ICT: Lack of policy not a limiting issue - Chairman, Software Foundation | Sunday Observer

ICT: Lack of policy not a limiting issue - Chairman, Software Foundation

Chairman and Founder, Lanka Software Foundation and Founder and Former CEO, WSO2,  Dr. Sanjiva Weerawarana
Chairman and Founder, Lanka Software Foundation and Founder and Former CEO, WSO2, Dr. Sanjiva Weerawarana

Having one digital policy will not cure all the ills in the ICT industry and overall, the lack of policy is not a limiting issue. There are concerns on the expansion of State bureaucracy in implementing the proposed digital policies. The number one is that a policy gets in the way, when it creates yet another organisation that the private sector needs to interface with, Chairman and Founder, Lanka Software Foundation and Founder and Former CEO, WSO2, Dr. Sanjiva Weerawarana said.

As several areas in the country don’t even have 3G data connectivity, Sri Lanka needs to increase connectivity to isolated areas to reap the benefits of digital policies, he said at an interview with Business Observer.

However, the government trying to keep up with changing technologies with long-term policy is a bad idea, he said.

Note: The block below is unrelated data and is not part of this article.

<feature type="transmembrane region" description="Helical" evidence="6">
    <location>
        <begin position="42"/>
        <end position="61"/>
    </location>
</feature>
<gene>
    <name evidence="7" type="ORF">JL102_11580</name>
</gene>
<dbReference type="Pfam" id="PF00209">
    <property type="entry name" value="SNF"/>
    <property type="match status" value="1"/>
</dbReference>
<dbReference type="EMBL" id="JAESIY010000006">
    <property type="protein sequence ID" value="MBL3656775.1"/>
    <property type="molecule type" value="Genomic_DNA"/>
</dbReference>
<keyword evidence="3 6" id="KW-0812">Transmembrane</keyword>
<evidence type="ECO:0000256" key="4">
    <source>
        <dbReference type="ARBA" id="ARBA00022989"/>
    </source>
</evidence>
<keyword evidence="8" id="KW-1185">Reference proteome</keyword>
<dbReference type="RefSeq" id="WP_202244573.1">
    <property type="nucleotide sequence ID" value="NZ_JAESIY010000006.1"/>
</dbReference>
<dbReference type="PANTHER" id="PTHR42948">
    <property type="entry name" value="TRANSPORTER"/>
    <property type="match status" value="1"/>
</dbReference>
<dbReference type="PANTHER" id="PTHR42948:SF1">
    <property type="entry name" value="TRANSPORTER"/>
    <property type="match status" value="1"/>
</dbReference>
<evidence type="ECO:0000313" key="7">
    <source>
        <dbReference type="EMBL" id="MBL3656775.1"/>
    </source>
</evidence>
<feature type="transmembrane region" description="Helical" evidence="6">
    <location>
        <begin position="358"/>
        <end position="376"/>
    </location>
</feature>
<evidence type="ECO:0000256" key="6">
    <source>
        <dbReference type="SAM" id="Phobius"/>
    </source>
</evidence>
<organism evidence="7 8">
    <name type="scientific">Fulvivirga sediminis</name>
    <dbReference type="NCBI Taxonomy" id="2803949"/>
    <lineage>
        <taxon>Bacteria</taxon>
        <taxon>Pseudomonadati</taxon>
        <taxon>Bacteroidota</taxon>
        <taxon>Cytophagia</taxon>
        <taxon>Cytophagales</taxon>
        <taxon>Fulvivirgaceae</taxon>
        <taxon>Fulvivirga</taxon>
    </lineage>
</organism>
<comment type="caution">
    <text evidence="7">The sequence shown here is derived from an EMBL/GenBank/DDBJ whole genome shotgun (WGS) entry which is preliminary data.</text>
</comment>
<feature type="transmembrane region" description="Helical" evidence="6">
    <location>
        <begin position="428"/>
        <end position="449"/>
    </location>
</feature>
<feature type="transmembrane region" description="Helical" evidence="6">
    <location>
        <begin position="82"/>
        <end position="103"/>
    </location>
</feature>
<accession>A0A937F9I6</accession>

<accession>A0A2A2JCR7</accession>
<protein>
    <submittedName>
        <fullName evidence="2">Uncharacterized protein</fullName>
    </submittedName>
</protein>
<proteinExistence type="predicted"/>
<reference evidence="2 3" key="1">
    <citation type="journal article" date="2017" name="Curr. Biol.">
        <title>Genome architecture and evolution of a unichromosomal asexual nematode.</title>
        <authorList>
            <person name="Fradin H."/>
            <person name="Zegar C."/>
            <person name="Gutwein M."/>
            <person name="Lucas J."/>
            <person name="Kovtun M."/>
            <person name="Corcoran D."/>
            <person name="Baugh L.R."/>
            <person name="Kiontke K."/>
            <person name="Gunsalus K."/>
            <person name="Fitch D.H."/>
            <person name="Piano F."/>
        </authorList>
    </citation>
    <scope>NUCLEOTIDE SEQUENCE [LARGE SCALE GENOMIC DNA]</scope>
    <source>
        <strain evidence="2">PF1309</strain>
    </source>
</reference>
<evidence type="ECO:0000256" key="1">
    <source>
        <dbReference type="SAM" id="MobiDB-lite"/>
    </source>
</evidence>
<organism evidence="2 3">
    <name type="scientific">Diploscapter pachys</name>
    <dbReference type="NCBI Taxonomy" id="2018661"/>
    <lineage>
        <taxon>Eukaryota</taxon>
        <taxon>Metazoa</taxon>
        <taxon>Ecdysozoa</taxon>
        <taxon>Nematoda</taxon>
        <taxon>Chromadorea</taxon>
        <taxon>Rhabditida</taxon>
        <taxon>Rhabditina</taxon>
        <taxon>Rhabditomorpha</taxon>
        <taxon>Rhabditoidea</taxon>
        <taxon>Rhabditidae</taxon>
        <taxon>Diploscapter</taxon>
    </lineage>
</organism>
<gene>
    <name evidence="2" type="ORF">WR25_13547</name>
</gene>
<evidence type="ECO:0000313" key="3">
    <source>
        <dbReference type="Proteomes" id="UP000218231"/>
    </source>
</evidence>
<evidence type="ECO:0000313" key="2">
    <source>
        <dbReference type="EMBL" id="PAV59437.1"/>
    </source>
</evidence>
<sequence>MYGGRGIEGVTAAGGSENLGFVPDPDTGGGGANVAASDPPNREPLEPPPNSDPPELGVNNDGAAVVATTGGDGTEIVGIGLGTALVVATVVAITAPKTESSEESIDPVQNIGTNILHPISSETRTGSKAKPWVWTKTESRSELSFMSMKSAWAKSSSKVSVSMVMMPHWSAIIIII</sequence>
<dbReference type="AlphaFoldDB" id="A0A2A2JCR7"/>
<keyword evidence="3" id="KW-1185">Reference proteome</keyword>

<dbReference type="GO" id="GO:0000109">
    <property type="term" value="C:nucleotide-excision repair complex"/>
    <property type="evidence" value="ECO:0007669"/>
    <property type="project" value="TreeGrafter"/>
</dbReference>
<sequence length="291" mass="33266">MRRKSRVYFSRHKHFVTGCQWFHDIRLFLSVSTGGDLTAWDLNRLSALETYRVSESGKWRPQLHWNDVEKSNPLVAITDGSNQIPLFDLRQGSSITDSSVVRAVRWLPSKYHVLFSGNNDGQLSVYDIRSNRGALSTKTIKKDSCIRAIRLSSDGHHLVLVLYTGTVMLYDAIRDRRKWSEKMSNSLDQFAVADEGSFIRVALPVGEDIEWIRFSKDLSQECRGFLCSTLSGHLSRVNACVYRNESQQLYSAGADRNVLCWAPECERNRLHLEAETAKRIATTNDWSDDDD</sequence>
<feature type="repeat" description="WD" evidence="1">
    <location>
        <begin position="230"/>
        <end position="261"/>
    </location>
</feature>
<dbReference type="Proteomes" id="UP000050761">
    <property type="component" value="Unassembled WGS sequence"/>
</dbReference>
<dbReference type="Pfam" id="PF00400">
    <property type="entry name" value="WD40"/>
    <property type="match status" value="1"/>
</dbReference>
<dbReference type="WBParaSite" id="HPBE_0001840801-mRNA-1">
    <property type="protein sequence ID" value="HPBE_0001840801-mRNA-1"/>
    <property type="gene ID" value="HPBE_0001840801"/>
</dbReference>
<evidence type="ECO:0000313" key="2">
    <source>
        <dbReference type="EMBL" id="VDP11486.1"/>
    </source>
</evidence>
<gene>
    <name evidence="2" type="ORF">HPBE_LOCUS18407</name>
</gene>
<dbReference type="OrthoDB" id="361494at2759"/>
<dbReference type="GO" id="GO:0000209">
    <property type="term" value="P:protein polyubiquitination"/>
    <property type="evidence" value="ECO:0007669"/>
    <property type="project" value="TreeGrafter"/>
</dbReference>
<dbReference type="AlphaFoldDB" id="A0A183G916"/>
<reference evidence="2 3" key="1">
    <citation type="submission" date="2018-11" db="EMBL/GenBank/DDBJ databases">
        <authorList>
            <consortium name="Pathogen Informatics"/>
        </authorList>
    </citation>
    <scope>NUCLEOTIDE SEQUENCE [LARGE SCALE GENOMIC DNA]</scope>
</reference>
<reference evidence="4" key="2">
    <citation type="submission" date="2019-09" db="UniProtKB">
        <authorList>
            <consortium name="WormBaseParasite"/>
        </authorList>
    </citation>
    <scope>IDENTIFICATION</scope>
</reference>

Excerpts:

Q. Does Sri Lanka have an ICT policy? What is its current status?

A. There is no single ICT policy for the country at present. We have lot of those policies in pieces which address data security, data privacy and protection. They are in place. However, overall the lack of policy is not a limiting issue.

The number one is that a policy gets in the way, is when it creates yet another organisation that the private sector, now needs to interface with. AI is not new. It’s a misnomer and government trying to keep up with moving technologies with long-term policy is a bad idea. There are concerns on the expansion of state bureaucracy in implementing these digital policies.

As several areas in the country don’t even have 3G data connectivity, Sri Lanka needs to increase connectivity to isolated areas in order to reap the benefits of digital policies.

Q. How is the country’s ICT industry is progressing?

A. First of all, the term ‘ICT’ is misunderstood. When we say ICT industry, it covers a broad spectrum within which there are different segments. These include outsourcing companies, IT enableing services and other parts of IT industry such as traders and buyers of computer components and manufacturers.

The entire sector could be classified as hardware resellers/vendors, hardware manufacturers, software resellers/vendors, software manufacturers, system integrator - local market focused, system integrator – out sources, enterprise internal IT teams, IT enabled services (ITES) and Business Process, Out scourers (BPO), Universities and IT Training Institutes. The industry is comprised of all kinds of different aspects that are critically necessary to run the process. These also support for value creation computing for digital transformation of governance and outsourcing industry where the country has competitive cost for labour.